Does God Like My Worship?

Our audience profoundly shapes what we do and say. When junior accidentally smashes the lamp with his baseball bat, we react one way when its just the family at the house and another when the nice lady from church is visiting. Similarly, texts sent to our spouse often contain content that does not belong in our company’s email chain. When we confuse the two audiences, Joe in the cubical next door feels a touch awkward. He’s happy that you like him, but he never thought of you in that way. Audience shapes our expectations and our actions.

Our audience also shapes our spiritual lives. The object of our religiosity will shape how we go about praying, giving, and fasting. According to Jesus, our religious actions should have an audience of one. We are to worship with God and God alone in mind. If we have another audience in view, our worship will explode at take-off and plumet into the waters of uselessness. Jesus bluntly says, “Beware of practicing your righteousness before other people in order to be seen by them, for then you will have no reward from your Father who is in heaven (Matt. 6:1).” In other words if we perform religious deeds for someone other than God, we will miss God completely and tumble into the fiery rivers of hell. When we give, pray, and fast, God alone should be our audience.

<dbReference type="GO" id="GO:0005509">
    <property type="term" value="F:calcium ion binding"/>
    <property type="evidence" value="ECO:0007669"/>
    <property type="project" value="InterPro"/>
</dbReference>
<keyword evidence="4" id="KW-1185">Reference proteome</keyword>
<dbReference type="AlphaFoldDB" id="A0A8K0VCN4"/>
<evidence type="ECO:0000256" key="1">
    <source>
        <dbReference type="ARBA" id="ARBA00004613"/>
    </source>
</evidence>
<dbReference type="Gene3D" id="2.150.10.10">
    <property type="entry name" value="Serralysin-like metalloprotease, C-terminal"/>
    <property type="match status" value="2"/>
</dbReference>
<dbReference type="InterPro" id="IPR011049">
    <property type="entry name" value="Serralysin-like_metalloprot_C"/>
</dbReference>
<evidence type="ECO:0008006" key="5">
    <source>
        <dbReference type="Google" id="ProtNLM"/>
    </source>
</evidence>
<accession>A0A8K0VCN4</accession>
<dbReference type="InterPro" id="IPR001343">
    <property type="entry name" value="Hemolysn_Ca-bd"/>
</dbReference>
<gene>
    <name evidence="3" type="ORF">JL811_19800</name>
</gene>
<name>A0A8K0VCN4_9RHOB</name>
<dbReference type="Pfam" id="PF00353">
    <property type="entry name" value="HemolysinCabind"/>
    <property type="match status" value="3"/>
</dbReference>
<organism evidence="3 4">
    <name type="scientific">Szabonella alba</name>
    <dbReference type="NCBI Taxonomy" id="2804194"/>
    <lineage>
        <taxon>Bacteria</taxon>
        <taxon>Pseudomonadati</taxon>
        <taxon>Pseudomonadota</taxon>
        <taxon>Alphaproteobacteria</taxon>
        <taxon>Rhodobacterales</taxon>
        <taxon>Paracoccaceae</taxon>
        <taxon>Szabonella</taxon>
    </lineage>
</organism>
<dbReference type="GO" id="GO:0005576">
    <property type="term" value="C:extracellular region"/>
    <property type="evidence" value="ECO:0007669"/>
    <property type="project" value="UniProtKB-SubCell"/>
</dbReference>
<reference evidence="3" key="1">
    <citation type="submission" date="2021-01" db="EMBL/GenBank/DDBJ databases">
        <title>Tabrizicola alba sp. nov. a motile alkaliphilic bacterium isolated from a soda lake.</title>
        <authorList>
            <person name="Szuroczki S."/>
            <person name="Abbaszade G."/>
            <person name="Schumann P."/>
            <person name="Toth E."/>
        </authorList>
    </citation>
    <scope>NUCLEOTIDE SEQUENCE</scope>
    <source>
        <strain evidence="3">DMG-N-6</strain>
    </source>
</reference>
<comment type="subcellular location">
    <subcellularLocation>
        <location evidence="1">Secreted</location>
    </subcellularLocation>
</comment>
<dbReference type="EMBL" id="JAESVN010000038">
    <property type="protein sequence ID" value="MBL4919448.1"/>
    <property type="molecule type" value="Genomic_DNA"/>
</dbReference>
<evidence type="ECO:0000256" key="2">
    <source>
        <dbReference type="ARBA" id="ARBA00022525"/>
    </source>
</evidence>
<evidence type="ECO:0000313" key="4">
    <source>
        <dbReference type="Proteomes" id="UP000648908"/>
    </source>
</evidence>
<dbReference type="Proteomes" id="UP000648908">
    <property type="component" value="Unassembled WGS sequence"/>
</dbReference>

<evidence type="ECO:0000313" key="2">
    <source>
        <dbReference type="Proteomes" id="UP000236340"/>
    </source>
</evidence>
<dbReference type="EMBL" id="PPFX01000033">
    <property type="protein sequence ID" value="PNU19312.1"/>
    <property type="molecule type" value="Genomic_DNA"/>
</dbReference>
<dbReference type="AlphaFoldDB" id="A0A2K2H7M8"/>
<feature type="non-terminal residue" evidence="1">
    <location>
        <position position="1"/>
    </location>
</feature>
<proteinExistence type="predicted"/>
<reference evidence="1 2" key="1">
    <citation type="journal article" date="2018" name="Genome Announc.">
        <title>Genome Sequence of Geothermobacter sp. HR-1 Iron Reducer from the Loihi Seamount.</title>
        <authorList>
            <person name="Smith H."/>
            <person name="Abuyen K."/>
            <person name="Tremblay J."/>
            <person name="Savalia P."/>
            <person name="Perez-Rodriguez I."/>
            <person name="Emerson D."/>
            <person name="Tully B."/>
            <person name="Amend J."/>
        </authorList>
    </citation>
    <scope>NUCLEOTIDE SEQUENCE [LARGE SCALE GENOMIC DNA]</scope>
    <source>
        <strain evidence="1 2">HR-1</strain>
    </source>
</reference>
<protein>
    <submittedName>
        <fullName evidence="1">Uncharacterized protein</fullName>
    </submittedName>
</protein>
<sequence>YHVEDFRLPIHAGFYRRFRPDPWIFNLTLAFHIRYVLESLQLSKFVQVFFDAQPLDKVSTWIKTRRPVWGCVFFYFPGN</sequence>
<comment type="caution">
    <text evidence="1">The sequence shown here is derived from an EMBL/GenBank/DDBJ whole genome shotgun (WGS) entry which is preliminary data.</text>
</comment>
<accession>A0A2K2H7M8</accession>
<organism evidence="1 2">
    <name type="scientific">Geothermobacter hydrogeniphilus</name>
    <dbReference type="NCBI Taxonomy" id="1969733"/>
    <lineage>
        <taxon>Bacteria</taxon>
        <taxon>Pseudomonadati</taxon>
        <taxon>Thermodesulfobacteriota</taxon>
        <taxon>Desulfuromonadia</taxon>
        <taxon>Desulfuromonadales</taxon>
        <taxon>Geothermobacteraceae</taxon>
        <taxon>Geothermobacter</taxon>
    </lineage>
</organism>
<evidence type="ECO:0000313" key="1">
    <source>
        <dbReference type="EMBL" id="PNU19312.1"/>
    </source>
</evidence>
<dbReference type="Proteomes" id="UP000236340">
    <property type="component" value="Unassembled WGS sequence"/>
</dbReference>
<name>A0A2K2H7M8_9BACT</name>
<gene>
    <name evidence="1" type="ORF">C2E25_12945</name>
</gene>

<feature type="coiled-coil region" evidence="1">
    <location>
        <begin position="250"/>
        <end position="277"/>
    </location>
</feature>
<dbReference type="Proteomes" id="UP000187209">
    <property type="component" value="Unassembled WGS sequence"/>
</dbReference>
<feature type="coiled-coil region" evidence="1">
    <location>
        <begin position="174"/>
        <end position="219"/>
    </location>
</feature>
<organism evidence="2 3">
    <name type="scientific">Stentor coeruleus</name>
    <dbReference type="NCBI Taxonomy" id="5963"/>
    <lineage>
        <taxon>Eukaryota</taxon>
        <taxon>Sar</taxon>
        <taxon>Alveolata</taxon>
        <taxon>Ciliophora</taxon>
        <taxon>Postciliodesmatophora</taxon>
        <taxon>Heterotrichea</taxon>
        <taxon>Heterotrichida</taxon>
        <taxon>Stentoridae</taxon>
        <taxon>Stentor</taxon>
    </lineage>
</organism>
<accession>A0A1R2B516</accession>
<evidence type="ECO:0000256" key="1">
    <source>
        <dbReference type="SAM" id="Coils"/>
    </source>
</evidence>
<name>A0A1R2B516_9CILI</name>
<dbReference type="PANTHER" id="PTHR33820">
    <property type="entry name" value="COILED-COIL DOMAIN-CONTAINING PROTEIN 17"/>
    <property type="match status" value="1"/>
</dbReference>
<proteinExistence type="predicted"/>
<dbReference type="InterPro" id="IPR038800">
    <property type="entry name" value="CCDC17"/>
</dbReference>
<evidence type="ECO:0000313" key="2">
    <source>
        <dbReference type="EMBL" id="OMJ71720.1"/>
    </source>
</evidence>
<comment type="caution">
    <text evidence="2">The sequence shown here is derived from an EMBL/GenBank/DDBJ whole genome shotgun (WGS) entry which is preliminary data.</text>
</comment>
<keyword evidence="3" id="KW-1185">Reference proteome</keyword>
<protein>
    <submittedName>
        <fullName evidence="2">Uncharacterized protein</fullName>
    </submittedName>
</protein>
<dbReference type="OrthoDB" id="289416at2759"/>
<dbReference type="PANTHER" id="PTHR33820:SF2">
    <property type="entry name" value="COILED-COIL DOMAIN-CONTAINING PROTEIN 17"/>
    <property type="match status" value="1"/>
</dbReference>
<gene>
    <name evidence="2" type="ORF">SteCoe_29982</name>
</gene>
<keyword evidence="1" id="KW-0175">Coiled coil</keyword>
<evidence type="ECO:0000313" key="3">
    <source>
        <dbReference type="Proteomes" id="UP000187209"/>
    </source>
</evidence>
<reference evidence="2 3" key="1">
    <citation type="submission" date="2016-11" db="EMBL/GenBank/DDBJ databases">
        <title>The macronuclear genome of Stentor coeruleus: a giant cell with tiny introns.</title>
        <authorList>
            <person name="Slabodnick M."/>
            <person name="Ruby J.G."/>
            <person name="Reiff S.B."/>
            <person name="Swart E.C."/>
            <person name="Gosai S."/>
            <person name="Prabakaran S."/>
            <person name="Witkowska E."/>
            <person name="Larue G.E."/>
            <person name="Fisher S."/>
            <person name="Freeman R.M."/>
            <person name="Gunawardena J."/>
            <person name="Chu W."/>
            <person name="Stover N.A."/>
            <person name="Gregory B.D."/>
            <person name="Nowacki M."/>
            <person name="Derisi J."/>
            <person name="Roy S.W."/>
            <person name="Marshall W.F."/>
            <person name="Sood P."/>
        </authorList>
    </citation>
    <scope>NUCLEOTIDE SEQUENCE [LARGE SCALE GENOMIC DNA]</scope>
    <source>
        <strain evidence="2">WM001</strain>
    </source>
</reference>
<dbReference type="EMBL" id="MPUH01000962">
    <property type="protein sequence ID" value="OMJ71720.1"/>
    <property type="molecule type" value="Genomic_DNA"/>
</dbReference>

What About the City on a Hill?

Despite appearances, Jesus’s statement in Matthew 6:1 which advocates for a private faith does not contradict the sentiment of Matthew 5:16 where Jesus says, “let your light shine before others, so that they may see your good works.” The sentiments of the two passages support each other. As the believer follows Christ, he loves his enemies with such intentionality that his coworkers cannot help but ask him his secret. But instead of praising his three-point, personal growth strategy, the believer points to Jesus. He testifies of God’s saving grace, hoping to lead the guy working next to him to Jesus. As Jesus tells us in Matthew 5:16, the goal of our good works is to inspire others to “give glory to your Father who is in heaven.” In other words, we live for the glory of God. As we privately make much of Jesus, others will notice our humility, joy, love, kindness, and justice. Our actions should prompt others to ask questions about the hope within us. At that point, we happily tell them about our God, but we do not practice the fruits of the spirit for this moment. We obey because we love God with all our heart soul mind and strength irrespective of what those around us think. This obedience should shape our giving, prayers, and fasting.